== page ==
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" ... servants, if they had any sheet above them, it was well, for seldom had they any under their bodies to keep them from the pricking straws that ran oft through the canvas of the pallet and rased their hardened hides. "
The Results of Machinery: Namely, Cheap Production and Increased Employment ... - Page 203
by Charles Knight - 1831 - 216 pages
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A Picture of the Manners, Customs, Sports, and Pastimes, of the Inhabitants ...

Jehoshaphat Aspin - Courtesy - 1825 - 296 pages
...silver or tin. For so common were all sorts of treene (wooden) vessels in old time, that a man should hardly find four pieces of pewter (of which one was peradventure a salt), in a good farmer's house ; and yet, for all this frugality, if it may be so justly called, they were scarce able...
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The influence of interest and prejudice upon proceedings in parliament ...

Alexander Mundell - Great Britain - 1825 - 210 pages
...and razed their hardened hides. The third thing they tell us of is, the exchange of treene platters into pewter, and wooden spoons into silver or tin. For so common were all sorts of treene vessels in old time, that a man should hardly find four pieces of pewter (of If this be so,...
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Memoirs of the Rival Houses of York and Lancaster, Historical and ...

Emma Roberts - Great Britain - 1827 - 540 pages
...tin ; for so common were all sorts of treene (wooden) stuffe in old time, that a man should hardlie find four pieces of pewter (of which one was peradventure a salt) in a good farmer's house ; and yet for all this frugalitie (if it may be so justly called) they were scarce able...
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Memoirs of the Rival Houses of York and Lancaster, Historical and ...

Emma Roberts - Great Britain - 1827 - 540 pages
...third thing they tell of is the exchange of vessels, as of treene platters into pewter, and woodden spoons into silver or tin ; for so common were all sorts of treene (wooden) stuffe in old time, that a man should hardlie find four pieces of pewter (of which...
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The History of England: From the Invasion of Julius Caesar to the ..., Volume 5

David Hume, Tobias Smollett, William Jones - Great Britain - 1828
...The third thing they tell of is, the exchange of Treene platters (so called, I suppose, from. Tree or Wood) into pewter, and wooden spoons into silver or tin. For so common were all sorts of treene vessels in old time, that a man should hardly find four pieces of pewter (of which one was peradventure...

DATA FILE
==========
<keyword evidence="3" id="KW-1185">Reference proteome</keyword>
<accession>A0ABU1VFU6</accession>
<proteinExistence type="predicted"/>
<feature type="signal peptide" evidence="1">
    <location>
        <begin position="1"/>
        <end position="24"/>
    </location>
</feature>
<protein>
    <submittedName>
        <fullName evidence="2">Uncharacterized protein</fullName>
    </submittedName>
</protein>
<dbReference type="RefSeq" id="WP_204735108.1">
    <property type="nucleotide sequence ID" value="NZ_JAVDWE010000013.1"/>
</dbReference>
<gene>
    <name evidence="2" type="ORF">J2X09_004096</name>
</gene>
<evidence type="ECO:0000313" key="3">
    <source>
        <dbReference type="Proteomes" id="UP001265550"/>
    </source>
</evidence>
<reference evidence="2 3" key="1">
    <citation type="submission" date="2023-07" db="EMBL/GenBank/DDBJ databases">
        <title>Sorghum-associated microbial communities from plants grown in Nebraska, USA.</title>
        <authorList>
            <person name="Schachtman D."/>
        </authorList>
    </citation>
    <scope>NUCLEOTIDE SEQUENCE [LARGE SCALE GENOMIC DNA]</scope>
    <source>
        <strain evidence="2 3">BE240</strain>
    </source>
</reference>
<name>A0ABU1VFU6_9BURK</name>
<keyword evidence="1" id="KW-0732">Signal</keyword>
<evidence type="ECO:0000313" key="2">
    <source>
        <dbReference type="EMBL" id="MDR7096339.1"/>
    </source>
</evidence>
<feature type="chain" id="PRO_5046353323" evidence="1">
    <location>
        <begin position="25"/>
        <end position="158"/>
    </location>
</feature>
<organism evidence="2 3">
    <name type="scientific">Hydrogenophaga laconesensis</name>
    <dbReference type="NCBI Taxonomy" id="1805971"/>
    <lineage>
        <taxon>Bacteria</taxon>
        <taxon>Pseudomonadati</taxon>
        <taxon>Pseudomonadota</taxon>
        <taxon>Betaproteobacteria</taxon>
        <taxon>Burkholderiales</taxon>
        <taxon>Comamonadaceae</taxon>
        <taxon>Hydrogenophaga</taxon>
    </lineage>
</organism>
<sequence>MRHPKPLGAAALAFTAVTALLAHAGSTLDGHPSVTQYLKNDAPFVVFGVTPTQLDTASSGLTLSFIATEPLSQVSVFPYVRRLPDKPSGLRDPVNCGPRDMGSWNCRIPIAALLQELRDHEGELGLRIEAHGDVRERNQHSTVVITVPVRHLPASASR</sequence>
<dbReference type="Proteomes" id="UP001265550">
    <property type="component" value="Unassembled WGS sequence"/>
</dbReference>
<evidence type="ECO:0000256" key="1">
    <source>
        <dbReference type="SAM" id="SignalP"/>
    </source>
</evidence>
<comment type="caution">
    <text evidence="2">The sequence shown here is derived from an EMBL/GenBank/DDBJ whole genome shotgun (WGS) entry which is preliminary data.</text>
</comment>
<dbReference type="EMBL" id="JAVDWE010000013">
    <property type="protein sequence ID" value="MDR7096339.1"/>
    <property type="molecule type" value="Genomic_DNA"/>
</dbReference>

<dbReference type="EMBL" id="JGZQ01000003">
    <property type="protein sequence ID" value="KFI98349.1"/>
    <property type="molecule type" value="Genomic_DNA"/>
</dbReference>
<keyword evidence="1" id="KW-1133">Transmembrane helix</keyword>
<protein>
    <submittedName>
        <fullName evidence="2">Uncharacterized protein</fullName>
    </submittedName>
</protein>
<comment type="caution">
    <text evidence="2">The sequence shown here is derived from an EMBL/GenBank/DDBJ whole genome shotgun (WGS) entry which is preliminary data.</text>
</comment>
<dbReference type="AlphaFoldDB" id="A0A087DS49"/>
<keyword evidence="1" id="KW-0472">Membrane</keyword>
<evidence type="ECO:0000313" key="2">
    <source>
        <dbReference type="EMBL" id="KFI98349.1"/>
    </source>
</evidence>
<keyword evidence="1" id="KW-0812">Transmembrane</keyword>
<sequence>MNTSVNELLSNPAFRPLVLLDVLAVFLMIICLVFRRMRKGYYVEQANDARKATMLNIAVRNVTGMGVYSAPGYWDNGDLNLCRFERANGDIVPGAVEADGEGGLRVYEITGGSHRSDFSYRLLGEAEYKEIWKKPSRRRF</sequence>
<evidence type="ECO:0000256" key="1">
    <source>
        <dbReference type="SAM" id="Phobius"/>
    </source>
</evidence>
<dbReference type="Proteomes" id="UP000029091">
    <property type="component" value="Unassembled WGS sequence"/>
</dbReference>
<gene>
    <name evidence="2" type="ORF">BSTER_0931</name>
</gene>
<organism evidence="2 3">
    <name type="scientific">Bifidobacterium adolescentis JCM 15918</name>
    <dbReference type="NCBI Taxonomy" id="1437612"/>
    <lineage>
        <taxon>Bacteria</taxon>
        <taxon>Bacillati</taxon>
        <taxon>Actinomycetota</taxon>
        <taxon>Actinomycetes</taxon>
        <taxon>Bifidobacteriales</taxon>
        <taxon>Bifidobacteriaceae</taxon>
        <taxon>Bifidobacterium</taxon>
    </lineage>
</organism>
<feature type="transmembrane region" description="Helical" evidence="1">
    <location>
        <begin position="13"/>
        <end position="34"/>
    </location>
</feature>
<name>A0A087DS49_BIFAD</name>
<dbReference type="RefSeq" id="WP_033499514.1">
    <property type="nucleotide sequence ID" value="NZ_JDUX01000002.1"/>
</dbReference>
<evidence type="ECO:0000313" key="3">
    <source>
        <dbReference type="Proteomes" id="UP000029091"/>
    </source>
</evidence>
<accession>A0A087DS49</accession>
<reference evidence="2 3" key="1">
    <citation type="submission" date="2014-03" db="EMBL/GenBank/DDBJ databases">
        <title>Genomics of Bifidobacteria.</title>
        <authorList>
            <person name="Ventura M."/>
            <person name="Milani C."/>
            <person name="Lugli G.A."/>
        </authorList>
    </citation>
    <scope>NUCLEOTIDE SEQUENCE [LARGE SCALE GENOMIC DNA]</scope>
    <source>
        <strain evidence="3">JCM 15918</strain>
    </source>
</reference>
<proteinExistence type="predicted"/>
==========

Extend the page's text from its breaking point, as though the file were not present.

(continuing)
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An Historical Account of the ... Commission Appointed to Inquire Concerning ...

Nicholas Carlisle - Charities - 1828 - 330 pages
...silver '* otf tin. For so common were all sorts <f of treene vessels in old time, that a' man '" should hardly find four pieces of pewter " (of which one was peradventure a Salty " in a good farmer's house :— " In times past men' were cbntented to "dwell in houses builded...
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Anecdotes, Religious, Moral, and Entertaining

Charles Buck - Anecdotes - 1831
...and their hardened hides. The third thing they tell of, is the exchange of treene [wooden] platters into pewter, and wooden spoons into silver or tin ; for so common were all sorts of treene vessels in old times, that a man should hardly find four pieces of pewter (of which was one,...
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The domestic and financial condition of Great Britain

George Browning (of London.) - 1834 - 80 pages
...silver or tin ; * Ireland is included in this estimate. for so common were all sorts of treiie (wooden) vessels in those times, that a man could hardly find four pieces of pewter in a good farm-house."* By a contrast with the present state of the British community with that represented...
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The British and Foreign Review: Or, European Quarterly Journal

1837
...and rased their hardened hides. The third thing they tell us of, is the exchange of Irene platters into pewter, and wooden spoons into silver or tin : for so common were all sorts of trene (wooden) vessels in those times, that a man could hardly find even four pieces of pewter in a good...
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The Quarterly Review, Volume 90

1852
...spoons into silver or tin. For so common were all sorts of treene vessels in old time, that a man should hardly find four pieces of pewter (of which one was peradventure a salt) in a good fanner's house. In times past, men were contented to dwell in houses builded of sallow, willow, &c.,...
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